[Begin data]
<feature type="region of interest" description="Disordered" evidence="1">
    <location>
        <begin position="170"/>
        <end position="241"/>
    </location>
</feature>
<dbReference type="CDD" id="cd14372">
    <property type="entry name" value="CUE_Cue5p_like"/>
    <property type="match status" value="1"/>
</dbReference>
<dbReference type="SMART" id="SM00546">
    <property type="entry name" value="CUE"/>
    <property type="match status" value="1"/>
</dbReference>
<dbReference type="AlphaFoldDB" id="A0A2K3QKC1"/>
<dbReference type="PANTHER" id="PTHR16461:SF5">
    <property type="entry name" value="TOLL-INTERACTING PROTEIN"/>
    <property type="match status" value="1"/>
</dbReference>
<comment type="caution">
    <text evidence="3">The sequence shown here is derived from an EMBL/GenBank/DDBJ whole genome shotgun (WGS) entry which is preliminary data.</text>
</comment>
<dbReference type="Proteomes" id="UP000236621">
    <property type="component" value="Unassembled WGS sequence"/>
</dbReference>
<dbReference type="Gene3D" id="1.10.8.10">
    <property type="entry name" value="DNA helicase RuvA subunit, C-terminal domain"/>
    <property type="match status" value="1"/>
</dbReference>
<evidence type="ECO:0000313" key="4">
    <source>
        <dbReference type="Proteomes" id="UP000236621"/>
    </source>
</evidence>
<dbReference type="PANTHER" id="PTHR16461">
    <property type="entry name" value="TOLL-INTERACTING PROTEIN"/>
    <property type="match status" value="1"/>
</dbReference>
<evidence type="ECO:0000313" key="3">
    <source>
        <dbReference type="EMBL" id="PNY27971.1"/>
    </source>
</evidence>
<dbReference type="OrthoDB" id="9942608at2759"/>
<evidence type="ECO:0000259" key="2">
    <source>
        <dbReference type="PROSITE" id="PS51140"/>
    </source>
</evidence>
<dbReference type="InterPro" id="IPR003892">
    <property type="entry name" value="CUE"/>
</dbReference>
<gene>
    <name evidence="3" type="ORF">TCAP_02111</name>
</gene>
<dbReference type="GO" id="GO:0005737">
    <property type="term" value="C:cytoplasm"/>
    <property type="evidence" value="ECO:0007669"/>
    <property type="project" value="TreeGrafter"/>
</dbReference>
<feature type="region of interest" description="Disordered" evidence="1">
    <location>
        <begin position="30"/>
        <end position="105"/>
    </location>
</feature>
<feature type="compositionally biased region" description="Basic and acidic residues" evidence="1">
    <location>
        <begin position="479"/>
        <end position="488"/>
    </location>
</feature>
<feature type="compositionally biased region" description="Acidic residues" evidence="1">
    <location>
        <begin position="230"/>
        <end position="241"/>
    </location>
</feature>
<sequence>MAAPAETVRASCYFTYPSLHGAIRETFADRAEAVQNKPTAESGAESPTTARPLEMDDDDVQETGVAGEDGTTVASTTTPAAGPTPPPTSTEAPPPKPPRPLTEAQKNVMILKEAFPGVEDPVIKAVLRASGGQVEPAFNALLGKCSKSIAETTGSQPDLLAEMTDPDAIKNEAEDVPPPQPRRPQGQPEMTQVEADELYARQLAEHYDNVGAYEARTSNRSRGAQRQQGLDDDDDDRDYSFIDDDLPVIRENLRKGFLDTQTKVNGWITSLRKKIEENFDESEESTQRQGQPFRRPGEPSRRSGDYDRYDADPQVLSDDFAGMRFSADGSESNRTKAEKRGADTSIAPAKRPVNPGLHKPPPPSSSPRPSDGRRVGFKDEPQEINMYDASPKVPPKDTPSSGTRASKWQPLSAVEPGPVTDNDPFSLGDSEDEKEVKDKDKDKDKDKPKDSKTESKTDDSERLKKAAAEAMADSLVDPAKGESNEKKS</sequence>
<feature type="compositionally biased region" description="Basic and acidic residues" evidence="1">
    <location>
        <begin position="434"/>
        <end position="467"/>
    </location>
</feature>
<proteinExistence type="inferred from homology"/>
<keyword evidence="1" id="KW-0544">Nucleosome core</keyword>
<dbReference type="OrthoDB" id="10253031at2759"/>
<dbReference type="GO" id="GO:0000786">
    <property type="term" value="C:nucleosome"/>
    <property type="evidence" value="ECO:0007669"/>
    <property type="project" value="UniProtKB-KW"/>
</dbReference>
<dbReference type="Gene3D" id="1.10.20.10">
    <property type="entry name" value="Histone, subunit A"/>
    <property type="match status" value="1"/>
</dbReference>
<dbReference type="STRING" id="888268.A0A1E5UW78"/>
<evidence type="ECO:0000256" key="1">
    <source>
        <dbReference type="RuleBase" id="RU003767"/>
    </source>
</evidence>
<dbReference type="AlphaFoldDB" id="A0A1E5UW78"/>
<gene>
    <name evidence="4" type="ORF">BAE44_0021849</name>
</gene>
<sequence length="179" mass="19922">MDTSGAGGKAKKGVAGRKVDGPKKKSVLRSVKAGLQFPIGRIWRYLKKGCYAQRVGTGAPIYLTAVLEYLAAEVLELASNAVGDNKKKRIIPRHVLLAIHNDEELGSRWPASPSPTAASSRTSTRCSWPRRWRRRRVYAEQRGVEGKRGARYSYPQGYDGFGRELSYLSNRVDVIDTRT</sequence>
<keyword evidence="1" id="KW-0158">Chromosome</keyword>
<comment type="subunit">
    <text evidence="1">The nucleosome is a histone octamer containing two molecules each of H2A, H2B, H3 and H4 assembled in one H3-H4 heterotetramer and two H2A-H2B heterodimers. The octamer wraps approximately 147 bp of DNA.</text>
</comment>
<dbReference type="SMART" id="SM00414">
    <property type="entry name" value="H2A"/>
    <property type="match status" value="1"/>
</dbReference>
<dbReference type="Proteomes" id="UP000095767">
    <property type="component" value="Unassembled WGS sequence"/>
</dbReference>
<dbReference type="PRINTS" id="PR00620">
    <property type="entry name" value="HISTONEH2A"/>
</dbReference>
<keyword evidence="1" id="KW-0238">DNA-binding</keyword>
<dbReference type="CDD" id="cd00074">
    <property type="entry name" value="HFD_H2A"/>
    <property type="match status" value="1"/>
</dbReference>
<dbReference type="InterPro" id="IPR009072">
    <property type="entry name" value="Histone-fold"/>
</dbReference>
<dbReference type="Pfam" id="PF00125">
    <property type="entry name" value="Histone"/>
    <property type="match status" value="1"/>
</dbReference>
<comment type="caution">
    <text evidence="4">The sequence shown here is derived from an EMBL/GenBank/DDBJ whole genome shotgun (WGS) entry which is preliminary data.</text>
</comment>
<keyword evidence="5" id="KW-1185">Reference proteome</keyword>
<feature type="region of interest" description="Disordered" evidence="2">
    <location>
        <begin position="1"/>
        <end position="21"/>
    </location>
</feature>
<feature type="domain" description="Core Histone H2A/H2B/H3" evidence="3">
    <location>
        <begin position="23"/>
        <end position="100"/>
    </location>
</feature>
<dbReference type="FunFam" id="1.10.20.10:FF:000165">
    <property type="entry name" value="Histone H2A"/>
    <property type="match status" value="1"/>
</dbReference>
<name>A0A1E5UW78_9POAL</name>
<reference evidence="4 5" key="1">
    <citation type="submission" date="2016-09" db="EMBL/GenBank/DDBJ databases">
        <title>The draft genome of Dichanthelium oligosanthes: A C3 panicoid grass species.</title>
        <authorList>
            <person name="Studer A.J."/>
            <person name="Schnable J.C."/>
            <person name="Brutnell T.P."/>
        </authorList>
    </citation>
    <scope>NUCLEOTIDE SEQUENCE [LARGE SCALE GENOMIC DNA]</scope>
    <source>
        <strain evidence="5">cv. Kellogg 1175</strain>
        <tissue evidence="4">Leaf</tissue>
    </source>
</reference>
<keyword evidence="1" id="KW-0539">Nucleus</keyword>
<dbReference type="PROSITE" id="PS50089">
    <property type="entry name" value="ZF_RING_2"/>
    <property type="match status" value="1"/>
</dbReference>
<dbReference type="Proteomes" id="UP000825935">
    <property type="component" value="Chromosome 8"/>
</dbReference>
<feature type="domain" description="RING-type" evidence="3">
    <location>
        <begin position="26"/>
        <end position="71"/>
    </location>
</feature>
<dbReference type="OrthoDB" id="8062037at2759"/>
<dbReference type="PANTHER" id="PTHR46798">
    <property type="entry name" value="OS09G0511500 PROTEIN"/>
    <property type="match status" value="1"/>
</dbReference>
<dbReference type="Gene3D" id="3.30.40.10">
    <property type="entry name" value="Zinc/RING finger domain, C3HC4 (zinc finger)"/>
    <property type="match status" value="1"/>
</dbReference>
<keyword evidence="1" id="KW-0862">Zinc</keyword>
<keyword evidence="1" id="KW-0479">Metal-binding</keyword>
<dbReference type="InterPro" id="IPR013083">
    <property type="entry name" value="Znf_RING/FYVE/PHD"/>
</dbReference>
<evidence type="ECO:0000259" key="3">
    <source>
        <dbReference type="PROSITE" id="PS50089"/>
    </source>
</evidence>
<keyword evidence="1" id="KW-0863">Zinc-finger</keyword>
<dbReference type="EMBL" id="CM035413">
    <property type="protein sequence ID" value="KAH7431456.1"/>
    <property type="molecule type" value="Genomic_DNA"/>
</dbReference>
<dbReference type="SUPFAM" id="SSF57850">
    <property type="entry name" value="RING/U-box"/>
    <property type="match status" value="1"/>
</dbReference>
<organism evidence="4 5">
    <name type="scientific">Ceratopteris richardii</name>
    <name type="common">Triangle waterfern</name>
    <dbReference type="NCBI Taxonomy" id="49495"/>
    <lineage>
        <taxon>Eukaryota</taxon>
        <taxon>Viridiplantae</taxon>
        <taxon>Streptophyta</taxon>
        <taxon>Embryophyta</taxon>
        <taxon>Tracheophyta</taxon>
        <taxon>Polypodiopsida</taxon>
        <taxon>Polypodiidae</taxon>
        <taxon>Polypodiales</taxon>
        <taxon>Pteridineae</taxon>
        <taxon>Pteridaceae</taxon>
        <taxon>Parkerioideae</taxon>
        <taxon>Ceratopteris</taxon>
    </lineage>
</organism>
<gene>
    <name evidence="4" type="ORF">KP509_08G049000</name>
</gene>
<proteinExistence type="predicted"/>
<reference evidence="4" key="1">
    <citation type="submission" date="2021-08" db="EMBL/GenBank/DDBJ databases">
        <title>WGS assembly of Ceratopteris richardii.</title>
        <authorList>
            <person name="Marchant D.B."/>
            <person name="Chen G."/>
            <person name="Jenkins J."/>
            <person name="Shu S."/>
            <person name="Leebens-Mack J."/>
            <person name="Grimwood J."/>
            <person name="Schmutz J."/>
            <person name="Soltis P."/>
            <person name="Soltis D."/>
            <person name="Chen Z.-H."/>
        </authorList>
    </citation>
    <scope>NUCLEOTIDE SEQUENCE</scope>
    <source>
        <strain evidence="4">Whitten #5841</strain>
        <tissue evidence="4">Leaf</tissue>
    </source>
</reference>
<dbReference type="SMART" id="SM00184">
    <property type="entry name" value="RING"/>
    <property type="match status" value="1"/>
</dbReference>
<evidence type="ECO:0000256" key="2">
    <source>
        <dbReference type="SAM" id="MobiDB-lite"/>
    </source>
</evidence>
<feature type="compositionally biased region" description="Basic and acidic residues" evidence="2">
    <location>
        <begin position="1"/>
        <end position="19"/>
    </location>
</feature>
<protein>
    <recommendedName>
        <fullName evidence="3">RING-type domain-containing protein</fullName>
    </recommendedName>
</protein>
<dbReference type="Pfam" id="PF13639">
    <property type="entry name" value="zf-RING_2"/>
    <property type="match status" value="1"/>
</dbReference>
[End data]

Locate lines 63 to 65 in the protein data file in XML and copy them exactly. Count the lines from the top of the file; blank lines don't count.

        <begin position="30"/>
        <end position="105"/>
    </location>